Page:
The solo exhibition provides a rare opportunity to delve into the artistic language of Zachary Armstrong, demonstrating the wide range of media in his practice, which spans from reproductions of children’s room wallpaper and childhood drawings to large-scale abstract encaustic paintings sectioned into grids. Featuring collage, pottery, ceramic masks, and paintings of faces and fish, the exhibition explores the recurring and ever-evolving lives and transformations of materials and motives in the artist’s practice.
For Armstrong, abstraction and materiality becomes a structure for exploring the personal in his work. For instance his work in pottery is an ode to his father, who himself was a potter. At the same time, the materials, which Armstrong takes up always connect to a broader art historical tradition as well. His main focus, encaustic painting, is a layering, fast drying and century-old technique, which was revived and popularized by prominent American artists of the second half of the 20th century, such as Jasper Johns, Jackson Pollock and Lynda Benglis.
Through this diverse range of techniques, sensibility, image and process are experienced as one in Armstrong’s works. The surfaces of his canvases are thick and clotted, acquiring the spontaneity and simple aesthetic of a child or even the late Jean Dubuffet. For Armstrong, one work is always a study for the next, be it the reproduction of a fish painting, the Elder-Beerman logo, or pop cultural imagery, such as dinosaurs and sheep, commonly found in commerce’s youth products.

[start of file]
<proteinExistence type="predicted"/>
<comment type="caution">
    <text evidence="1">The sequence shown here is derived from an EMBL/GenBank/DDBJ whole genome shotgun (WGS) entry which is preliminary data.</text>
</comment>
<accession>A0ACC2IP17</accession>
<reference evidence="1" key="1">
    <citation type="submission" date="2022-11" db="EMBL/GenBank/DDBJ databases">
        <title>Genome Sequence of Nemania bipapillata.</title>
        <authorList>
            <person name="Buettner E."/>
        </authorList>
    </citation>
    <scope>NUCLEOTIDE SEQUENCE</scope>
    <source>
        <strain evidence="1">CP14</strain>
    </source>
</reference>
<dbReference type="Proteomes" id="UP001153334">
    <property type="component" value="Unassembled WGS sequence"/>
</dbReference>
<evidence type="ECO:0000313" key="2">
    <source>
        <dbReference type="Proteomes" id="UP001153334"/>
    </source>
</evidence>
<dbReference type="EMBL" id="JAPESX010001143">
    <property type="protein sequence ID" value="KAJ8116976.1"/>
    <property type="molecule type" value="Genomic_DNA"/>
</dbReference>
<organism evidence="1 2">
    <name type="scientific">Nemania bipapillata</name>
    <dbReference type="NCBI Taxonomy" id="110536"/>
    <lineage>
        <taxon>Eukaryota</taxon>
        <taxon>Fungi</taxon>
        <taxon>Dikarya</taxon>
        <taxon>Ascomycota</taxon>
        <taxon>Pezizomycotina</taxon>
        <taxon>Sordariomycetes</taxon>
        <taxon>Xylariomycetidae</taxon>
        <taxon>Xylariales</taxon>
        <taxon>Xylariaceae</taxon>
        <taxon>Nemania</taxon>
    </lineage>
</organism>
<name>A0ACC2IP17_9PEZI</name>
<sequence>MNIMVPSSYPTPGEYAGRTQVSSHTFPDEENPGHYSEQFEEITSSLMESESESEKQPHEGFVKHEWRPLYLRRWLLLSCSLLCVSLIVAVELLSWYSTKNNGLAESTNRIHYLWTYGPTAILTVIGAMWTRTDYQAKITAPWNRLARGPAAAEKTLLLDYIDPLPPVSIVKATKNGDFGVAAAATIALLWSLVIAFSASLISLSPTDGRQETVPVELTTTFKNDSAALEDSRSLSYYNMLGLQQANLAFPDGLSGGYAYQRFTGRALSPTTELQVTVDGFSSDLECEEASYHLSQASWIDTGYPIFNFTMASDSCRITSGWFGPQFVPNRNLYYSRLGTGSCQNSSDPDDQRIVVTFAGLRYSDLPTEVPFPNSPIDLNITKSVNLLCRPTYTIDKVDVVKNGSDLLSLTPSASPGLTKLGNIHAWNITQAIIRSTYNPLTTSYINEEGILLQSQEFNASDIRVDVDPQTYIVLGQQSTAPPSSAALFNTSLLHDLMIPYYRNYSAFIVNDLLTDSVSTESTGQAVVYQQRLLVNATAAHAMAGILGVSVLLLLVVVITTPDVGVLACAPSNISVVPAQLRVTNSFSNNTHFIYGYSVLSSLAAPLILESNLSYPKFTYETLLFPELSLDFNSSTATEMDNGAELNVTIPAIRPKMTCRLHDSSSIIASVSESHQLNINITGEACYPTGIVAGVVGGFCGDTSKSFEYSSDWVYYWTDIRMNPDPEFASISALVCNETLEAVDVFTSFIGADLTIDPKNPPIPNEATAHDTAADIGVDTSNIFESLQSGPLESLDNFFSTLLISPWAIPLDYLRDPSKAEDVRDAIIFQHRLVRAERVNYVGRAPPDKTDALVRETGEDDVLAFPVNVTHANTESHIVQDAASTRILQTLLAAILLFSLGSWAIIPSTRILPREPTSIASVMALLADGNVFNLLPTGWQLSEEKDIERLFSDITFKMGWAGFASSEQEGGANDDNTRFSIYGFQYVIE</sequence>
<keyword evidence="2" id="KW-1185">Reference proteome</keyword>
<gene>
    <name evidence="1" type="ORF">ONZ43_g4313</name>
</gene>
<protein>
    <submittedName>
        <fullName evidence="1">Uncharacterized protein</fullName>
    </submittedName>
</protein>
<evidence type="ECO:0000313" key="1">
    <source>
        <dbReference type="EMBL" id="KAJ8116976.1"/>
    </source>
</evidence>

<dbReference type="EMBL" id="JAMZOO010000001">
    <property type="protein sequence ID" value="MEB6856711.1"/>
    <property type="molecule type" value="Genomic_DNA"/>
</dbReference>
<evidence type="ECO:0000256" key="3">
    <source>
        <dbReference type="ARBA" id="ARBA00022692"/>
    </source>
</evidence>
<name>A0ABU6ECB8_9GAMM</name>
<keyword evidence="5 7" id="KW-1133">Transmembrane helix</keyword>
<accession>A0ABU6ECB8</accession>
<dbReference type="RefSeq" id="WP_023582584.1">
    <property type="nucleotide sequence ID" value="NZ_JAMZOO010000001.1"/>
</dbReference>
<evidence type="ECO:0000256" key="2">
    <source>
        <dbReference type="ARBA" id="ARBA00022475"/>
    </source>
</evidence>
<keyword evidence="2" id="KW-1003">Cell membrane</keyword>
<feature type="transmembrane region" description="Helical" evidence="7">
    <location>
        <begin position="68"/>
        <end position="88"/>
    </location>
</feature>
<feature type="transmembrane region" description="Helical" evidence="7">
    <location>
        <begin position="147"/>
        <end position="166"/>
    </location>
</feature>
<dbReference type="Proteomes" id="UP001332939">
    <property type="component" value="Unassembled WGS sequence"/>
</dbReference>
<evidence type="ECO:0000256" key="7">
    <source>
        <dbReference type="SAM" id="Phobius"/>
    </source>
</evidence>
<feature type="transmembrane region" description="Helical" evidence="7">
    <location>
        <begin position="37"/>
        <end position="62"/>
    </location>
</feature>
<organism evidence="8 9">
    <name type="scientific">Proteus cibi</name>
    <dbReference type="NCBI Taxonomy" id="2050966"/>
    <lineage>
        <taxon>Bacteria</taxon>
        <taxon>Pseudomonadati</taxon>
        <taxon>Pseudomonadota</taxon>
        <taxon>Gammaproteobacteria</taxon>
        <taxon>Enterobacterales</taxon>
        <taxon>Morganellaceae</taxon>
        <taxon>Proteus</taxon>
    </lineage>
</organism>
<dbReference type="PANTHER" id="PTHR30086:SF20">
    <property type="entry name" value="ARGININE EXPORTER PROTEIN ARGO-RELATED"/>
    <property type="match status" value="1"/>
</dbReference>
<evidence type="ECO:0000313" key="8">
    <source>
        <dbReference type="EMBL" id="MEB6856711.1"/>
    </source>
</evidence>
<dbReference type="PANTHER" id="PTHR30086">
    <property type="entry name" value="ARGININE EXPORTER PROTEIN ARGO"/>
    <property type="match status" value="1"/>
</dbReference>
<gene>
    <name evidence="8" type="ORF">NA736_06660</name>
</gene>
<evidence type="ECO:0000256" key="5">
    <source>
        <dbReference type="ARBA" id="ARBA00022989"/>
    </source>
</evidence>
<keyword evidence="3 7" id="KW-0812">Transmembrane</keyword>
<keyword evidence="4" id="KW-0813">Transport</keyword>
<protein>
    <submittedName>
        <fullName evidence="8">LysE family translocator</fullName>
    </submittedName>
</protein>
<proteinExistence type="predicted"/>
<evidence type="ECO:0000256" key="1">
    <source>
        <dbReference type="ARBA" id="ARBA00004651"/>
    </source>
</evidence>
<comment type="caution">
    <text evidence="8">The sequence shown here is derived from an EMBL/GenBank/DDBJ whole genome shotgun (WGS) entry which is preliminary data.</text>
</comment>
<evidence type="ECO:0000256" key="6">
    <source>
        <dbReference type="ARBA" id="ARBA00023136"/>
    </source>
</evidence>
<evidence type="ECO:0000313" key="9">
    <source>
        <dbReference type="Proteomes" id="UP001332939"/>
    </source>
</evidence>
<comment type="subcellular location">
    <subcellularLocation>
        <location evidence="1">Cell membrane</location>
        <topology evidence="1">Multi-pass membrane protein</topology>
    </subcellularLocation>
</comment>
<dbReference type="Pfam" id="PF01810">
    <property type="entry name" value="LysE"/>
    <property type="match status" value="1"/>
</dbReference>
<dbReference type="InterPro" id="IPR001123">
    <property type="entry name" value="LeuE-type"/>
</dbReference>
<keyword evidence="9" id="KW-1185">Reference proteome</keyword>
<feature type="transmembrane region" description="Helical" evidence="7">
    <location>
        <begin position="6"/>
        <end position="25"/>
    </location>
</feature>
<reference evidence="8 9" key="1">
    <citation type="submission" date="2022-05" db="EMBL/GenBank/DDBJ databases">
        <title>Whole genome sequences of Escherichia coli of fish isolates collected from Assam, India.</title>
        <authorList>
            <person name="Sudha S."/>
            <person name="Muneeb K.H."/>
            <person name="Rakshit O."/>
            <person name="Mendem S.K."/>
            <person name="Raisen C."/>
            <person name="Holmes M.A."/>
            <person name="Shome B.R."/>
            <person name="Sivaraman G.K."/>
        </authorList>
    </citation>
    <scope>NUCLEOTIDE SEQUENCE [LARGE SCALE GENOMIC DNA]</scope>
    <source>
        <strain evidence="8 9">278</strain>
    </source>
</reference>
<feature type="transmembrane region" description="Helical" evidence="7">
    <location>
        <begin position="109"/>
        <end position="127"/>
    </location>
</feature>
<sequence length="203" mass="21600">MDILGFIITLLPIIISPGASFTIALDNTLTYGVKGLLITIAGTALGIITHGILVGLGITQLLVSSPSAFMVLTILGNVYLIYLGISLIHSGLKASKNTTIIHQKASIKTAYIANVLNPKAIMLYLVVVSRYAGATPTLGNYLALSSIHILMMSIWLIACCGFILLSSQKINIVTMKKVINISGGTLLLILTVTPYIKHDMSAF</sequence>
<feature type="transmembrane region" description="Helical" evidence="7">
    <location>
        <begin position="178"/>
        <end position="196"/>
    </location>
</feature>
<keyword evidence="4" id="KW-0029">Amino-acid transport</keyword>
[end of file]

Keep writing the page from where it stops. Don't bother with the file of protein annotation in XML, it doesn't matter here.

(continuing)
Armstrong is known for spending very long sessions in his studio, building all of his canvases and stretchers himself, and his hands-on approach to imagery can be considered rather unique in contemporary artistic practice. The works on show express the artist’s method of energetically repeating the same figures into an entire vocabulary of images, making up a naïve cartoonish universe in their universal and graphical appearance.
This devoted and process oriented approach is articulated through the intimate space, which Armstrong has built at Sabsay, where a wide selection of his work is installed on a shelf. Like a pedestal, the shelf attaches significance to each object placed on it, each carefully selected and arranged side by side. Reflecting the ongoing narrative of Armstrong’s practice, which is driven by material curiosity with people and moments from his own life at its core, the shelf marks the subtle gesture of rising things and memories above the mundane to be treasured.